In the single-digit temperatures, pipelines froze up because there was some moisture in the gas. Pumps slowed. Diesel engines to power the pumps refused to start. One power plant after another went offline. Even a reactor at one of the state’s two nuclear plants went dark, hobbled by frozen equipment.

“At a time when the need is the greatest it’s ever been, it’s a strain on the system like we’ve never seen,” said Tom Seng, director of the School of Energy Economics, Policy and Commerce at the University of Tulsa.

See how covid-19 is reshaping the electric rhythms of New York City

Throughout the Southwest, he said, there has been a scramble for gas as sources have gone offline. Most surplus gas is stored underground, he said, and bringing it to the surface becomes more and more difficult in such prolonged low temperatures. March futures for natural gas are selling for $3 per million BTUs in Oklahoma, he said, but the spot price hit $600 over the weekend.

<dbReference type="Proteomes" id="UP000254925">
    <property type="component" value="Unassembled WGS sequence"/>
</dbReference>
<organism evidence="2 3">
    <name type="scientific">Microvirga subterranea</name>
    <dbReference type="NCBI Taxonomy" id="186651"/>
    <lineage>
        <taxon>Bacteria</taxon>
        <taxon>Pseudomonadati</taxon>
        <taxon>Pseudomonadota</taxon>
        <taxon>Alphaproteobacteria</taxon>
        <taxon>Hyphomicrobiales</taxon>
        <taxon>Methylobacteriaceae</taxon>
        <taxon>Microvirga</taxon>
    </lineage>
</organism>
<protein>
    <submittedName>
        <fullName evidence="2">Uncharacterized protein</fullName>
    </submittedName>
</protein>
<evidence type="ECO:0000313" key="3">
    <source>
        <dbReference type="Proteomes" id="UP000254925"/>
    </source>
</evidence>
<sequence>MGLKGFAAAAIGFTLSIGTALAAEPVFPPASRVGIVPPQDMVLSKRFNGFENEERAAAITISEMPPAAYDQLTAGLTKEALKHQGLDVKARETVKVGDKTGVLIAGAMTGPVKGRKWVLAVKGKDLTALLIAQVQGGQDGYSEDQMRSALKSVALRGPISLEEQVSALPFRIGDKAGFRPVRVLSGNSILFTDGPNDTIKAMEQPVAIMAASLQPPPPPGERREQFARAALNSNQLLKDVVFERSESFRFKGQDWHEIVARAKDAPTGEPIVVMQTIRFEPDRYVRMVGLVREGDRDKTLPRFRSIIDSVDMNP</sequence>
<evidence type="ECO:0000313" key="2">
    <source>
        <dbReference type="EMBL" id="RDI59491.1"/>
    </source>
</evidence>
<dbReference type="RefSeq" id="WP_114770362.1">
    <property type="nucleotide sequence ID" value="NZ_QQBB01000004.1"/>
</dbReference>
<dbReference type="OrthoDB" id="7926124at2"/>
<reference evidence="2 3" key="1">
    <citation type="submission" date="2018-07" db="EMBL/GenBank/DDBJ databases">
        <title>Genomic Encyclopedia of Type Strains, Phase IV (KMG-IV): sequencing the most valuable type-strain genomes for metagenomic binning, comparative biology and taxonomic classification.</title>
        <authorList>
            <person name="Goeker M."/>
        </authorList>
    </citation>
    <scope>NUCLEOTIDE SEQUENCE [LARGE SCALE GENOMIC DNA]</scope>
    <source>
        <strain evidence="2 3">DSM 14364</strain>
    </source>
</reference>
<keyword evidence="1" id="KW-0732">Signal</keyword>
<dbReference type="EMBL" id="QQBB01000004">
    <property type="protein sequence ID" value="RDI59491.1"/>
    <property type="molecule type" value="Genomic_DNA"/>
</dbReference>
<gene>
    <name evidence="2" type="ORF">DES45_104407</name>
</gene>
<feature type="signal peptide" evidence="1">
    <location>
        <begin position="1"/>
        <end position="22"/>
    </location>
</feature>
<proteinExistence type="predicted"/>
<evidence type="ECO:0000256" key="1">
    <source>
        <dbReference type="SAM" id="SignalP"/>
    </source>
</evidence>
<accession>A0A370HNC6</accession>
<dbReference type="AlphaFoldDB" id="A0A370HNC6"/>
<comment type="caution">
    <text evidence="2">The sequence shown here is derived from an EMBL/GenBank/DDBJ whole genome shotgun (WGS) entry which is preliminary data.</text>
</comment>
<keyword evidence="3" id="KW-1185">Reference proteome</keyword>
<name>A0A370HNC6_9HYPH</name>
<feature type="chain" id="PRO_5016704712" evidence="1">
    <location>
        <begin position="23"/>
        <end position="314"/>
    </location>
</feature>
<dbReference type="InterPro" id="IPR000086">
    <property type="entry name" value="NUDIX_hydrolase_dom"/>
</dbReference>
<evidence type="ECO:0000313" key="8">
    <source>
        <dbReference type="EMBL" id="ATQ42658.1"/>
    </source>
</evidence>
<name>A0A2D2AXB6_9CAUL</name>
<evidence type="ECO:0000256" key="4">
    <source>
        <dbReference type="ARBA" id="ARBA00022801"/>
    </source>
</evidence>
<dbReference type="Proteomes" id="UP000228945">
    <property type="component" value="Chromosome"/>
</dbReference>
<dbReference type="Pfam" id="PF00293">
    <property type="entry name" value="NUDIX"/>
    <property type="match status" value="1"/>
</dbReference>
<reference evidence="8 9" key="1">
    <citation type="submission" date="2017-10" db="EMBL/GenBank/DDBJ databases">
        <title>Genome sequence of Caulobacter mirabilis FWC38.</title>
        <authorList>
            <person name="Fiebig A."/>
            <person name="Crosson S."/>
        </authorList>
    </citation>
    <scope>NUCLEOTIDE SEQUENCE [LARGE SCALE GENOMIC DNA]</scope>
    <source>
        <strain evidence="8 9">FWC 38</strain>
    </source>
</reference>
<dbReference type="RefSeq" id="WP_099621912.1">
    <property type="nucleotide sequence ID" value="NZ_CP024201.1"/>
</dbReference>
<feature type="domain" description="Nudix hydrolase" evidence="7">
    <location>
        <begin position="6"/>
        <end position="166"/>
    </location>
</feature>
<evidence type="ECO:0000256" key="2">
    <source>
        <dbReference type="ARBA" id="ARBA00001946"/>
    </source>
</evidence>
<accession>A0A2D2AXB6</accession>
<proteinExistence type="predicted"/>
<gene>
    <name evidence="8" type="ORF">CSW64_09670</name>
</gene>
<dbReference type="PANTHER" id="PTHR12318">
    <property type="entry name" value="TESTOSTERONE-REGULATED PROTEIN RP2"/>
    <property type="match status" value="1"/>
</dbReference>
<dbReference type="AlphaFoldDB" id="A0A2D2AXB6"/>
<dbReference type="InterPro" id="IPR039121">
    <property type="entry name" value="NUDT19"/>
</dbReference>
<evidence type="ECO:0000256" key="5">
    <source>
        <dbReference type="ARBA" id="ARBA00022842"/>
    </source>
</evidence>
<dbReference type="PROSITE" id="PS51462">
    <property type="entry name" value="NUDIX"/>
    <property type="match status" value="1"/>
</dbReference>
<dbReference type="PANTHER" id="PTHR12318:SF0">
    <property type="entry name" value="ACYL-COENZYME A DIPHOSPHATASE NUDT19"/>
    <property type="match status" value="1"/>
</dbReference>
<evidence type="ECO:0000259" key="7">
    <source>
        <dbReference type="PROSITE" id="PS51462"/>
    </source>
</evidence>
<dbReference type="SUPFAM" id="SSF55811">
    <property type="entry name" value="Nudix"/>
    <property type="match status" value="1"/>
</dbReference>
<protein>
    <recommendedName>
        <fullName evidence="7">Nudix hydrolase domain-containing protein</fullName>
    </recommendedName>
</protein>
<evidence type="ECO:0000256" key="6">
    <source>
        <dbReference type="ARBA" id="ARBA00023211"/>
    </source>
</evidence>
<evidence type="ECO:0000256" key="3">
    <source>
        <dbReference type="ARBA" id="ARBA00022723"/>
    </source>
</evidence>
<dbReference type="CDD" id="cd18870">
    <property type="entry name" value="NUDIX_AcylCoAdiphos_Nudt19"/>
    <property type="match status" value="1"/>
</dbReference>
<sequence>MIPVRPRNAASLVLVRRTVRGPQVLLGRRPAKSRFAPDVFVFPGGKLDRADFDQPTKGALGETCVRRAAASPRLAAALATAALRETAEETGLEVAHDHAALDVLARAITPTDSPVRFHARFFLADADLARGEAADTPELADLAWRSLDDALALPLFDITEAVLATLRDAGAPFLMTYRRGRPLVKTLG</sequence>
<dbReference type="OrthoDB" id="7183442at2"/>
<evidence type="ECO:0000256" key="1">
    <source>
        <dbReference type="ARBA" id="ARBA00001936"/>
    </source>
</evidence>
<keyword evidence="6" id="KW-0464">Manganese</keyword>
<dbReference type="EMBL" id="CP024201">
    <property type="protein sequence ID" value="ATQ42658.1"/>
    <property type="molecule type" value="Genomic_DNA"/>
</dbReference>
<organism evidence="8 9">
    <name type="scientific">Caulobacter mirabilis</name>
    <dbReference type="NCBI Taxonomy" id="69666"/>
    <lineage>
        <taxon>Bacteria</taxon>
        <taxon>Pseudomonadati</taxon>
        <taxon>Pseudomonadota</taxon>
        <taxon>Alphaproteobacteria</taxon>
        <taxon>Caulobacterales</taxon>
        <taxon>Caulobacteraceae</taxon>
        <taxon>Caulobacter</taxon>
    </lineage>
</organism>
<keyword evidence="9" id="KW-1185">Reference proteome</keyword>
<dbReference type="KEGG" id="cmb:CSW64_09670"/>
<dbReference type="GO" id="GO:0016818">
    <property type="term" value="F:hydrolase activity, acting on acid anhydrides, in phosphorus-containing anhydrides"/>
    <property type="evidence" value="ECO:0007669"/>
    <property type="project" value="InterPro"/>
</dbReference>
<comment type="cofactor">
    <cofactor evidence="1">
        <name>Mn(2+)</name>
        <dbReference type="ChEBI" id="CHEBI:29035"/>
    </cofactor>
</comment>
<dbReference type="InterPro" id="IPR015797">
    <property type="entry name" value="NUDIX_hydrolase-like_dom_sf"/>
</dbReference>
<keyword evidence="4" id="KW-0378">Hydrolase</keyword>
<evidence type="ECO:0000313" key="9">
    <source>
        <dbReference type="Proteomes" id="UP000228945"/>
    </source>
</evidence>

In Texas, production of natural gas Tuesday fell 6 billion to 7 billion cubic feet per day from earlier in the month, Anne Swedberg Robba, head of American gas and power analytics for S&P Global Platts, wrote in an email. Nationally, production has dropped by about 14 percent.

“But this is not the first time we’ve had this issue in Texas,” said Hirs, of the University of Houston.

There was a severe cold spell in the Southwest in 2011, and frigid weather in 1983, 1989, 2003, 2006, 2008 and 2010. A study by the Federal Energy Regulatory Commission and the North American Electric Reliability Corp. of the 2011 event, which also led to widespread blackouts for much the same reasons, found that “the massive amount of generator failures that were experienced raises the question whether it would have been helpful to increase reserve levels going into the event. This action would have brought more units online earlier, might have prevented some of the freezing problems the generators experienced, and could have exposed operational problems in time to implement corrections before the units were needed to meet customer demand.”